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Digging into Wisconsin ginseng with Alice in Dairyland



Wisconsin is commonly known as the top producer of popular commodities such as cheese and cranberries, but another coveted crop on that list is ginseng. 

Producers in Wisconsin grow 95 percent of the nation’s supply of ginseng, according to the Wisconsin Department of Agriculture, Trade, and Consumer Protection. About 85 percent of that ginseng is exported to Asian countries where it is a key ingredient used in traditional medicine. It is also widely used in Western cultures as a dietary supplement and botanical element. Additionally, the Wisconsin Ginseng Board said it is known to help boost energy and support a healthy immune system. 

“This time of the year is the celebration of the Chinese New Year,” 73rd Alice in Dairyland Julia Nunes said. “It started on Feb., and many people in Asian cultures will give the gift of Wisconsin ginseng because it is known for being very high quality, and it is a gift of good health.”

The Chinese New Year is celebrated for 16 days. Although there are ginseng varieties grown overseas, Nunes said Wisconsin ginseng has a specific taste that is craved and sought after around the world. 

“Wisconsin ginseng is known for being higher quality than the Asian-grown ginseng, and people from those Asian cultures will look for that Wisconsin Ginseng Board seal on the packages to know that they are getting the highest-quality ginseng that they can,” Nunes said. 

She noted she’s had the chance to try a variety of ginseng products, including the popular ginseng tea.

“I think that is the purest way you can try it,” she said. “I personally like my ginseng tea with a little bit of honey and a squeeze of lemon juice. It has a very unique flavor. If you’re from America’s Dairyland, you should definitely try another one of Wisconsin’s top products.”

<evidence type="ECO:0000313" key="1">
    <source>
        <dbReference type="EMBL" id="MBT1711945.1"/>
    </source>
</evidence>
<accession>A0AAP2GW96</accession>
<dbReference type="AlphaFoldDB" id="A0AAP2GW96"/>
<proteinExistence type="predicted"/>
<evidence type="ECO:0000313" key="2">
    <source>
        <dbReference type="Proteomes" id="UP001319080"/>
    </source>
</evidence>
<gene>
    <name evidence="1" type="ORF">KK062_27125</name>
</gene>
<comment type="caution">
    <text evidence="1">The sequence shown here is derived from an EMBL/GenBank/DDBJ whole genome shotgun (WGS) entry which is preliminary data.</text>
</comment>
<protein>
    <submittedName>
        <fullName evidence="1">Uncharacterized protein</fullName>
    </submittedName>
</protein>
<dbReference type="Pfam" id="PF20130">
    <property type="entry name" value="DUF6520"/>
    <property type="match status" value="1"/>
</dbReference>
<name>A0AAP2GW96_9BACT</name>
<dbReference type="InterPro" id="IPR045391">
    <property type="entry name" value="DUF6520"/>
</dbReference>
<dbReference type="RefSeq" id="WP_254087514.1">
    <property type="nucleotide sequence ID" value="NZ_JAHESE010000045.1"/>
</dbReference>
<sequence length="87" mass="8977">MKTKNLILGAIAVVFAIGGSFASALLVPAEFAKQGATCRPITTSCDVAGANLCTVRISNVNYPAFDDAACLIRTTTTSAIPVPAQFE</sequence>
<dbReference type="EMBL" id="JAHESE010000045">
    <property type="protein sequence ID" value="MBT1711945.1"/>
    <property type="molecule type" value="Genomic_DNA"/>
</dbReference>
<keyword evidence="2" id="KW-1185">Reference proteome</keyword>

Other options for enjoying the root include powdered ginseng, sliced ginseng, ginseng extract, capsules, and more. 

“The options are almost endless,” Nunes said. “People add it to a lot of different things from putting it into your chicken soup or salad dressings.”

She recommended those interested in learning more about ginseng products, or the history of ginseng in Wisconsin visit the Wisconsin Ginseng Board website.

The website also has a directory to connect consumers with Wisconsin Ginseng Growers. 

“I think probably one of the best places to get ginseng is straight from those farmers,” Nunes said. “They have their own different products that are unique to them.”

Those who want to keep up with Nunes’ adventures as Alice in Dairyland can subscribe to her Adventures in Agriculture Blog, or follower her on social media

Kaitlyn Riley’s passion for communications started on her family’s dairy farm in Gays Mills, Wis. Wanting to share agriculture’s story, she studied strategic communications and broadcast journalism at the University of Wisconsin-Madison. In college, she held officer positions with the Association of Women in Agriculture and Badger Dairy Club while volunteering as a news reporter for the college radio station. She also founded the university’s first agricultural radio talk show, AgChat. In her professional career, Kaitlyn has worked in radio, print and television news doing everything from covering local events to interviewing presidential candidates, and putting back on her barn boots to chat with farmers in the field. Today, Kaitlyn can be seen covering local stories that matter to you in the La Crosse area.

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